Disney themeparks worldwide are home to beautiful and unique architectural structures. For the next three weeks, I am going to explore how best to photograph some of them.
To photograph architecture specific types of gear and techniques are needed. Whether you are using a digital SLR, compact or even a phone camera, a wide angle lens or setting will help you gather in large structures and landscapes. Using a Nikon D750 full-frame camera and a Nikon 16-35mm f/4 lens, I photographed Sprinkles in Disney Springs. The wide angle allowed me to take in the springs flowing past Sprinkles, the building and outside seating area and the clouds in the sky.
Wide Angle view of Sprinkles Cupcake Bakery at Disney Springs.
Nikon D750/16-35VR,1/500s, f/8, ISO 100, EV 0, 23mm Focal Length, Circular Polarizing Filter.
Another useful piece of equipment to have is a Circular Polarizing Filter which removes reflections and deepens colors in the scene.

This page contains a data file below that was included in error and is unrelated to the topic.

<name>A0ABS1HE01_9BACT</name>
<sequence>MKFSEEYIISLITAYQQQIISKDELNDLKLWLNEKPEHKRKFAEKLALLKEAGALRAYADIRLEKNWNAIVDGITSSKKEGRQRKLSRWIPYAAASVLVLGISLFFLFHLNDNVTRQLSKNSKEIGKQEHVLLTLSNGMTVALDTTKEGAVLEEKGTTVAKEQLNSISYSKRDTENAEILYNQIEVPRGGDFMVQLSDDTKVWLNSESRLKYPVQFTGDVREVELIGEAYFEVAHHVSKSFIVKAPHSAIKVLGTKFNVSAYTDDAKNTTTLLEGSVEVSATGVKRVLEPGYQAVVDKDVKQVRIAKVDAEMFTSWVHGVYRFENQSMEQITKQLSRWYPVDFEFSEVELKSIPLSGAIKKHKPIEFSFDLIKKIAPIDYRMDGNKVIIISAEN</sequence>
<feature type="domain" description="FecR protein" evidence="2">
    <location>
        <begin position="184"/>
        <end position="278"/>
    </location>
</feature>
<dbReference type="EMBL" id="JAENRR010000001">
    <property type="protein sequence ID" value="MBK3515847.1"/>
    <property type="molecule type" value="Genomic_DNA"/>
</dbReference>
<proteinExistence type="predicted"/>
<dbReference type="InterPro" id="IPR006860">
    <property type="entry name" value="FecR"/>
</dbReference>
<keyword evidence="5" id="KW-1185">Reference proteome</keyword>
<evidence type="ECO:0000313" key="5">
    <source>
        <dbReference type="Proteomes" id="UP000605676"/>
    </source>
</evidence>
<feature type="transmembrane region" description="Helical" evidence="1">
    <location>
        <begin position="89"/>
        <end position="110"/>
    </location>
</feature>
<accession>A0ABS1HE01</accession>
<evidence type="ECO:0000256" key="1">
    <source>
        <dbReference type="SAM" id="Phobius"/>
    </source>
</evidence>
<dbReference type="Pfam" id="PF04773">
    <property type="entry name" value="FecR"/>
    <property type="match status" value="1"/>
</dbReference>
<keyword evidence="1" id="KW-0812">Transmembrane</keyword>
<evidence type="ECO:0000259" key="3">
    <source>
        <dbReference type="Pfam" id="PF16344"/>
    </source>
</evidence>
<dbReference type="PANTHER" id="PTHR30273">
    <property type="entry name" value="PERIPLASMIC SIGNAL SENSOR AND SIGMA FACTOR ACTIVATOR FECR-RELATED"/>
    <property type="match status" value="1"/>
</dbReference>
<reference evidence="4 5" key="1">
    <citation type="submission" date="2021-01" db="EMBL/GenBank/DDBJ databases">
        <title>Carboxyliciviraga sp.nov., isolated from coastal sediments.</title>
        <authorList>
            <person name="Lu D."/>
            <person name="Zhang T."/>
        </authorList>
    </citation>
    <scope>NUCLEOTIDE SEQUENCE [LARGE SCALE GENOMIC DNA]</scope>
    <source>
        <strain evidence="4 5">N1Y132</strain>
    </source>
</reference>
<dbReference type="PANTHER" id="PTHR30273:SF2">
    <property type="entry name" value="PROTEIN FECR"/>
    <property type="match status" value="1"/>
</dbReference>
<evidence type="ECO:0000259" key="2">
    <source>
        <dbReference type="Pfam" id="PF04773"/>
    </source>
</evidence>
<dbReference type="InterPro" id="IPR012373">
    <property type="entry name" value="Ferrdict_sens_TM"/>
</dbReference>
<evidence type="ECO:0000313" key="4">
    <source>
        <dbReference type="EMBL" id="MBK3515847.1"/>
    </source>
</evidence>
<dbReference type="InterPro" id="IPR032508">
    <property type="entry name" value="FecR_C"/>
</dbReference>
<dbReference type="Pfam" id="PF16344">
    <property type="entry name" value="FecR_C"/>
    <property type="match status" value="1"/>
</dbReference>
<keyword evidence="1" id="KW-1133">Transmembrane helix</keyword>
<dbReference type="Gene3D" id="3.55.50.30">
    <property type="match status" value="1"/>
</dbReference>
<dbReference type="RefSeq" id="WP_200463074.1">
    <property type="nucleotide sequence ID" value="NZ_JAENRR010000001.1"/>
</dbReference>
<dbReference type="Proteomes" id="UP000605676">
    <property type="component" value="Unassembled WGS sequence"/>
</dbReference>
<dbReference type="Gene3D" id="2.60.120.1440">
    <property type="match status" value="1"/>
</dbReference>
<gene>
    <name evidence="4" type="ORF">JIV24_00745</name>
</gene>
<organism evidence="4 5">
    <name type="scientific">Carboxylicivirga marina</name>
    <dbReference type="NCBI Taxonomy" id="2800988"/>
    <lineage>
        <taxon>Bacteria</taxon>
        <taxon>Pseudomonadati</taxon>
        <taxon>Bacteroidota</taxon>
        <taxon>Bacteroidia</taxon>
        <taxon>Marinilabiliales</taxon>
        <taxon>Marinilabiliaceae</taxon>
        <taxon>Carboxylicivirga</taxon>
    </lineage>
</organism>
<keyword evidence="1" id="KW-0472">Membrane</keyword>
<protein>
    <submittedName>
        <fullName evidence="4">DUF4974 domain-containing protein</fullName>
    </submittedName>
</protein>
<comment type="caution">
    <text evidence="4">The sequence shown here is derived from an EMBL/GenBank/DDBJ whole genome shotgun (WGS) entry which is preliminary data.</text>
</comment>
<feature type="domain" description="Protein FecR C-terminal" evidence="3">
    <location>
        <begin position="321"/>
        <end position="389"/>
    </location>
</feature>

Even if you do not have a wide angle lens, you can simulate one by creating panoramic images using software to stitch together multiple images to make one. This is what I did during Epcot’s Flower and Garden Festival.
Panoramic image of Epcot’s Flower and Garden Festival.
Nikon D750/16-35VR, 1/125s, f/16, ISO 160, EV 0, 35mm Focal Length, Panorama.
Today you can create panoramic images using Adobe’s Lightroom or Photoshop as well as many other editors and stand alone programs. Smartphone photos apps often have a Panoramic setting.
Zoom and telephoto lens are used to pull in architectural details. A zoomed in photo of the giant Stitch above one of the World of Disney store entrances in Disney Springs is an example.
Stitch above one of the entrances to the World of Disney store.
Nikon D750/28-300VR, 1/60s, f/5.6, ISO 6400, EV 0, 160mm Focal Length.
Disney themeparks are an architectural photography paradise full of unique and interesting buildings, attractions and iconic places.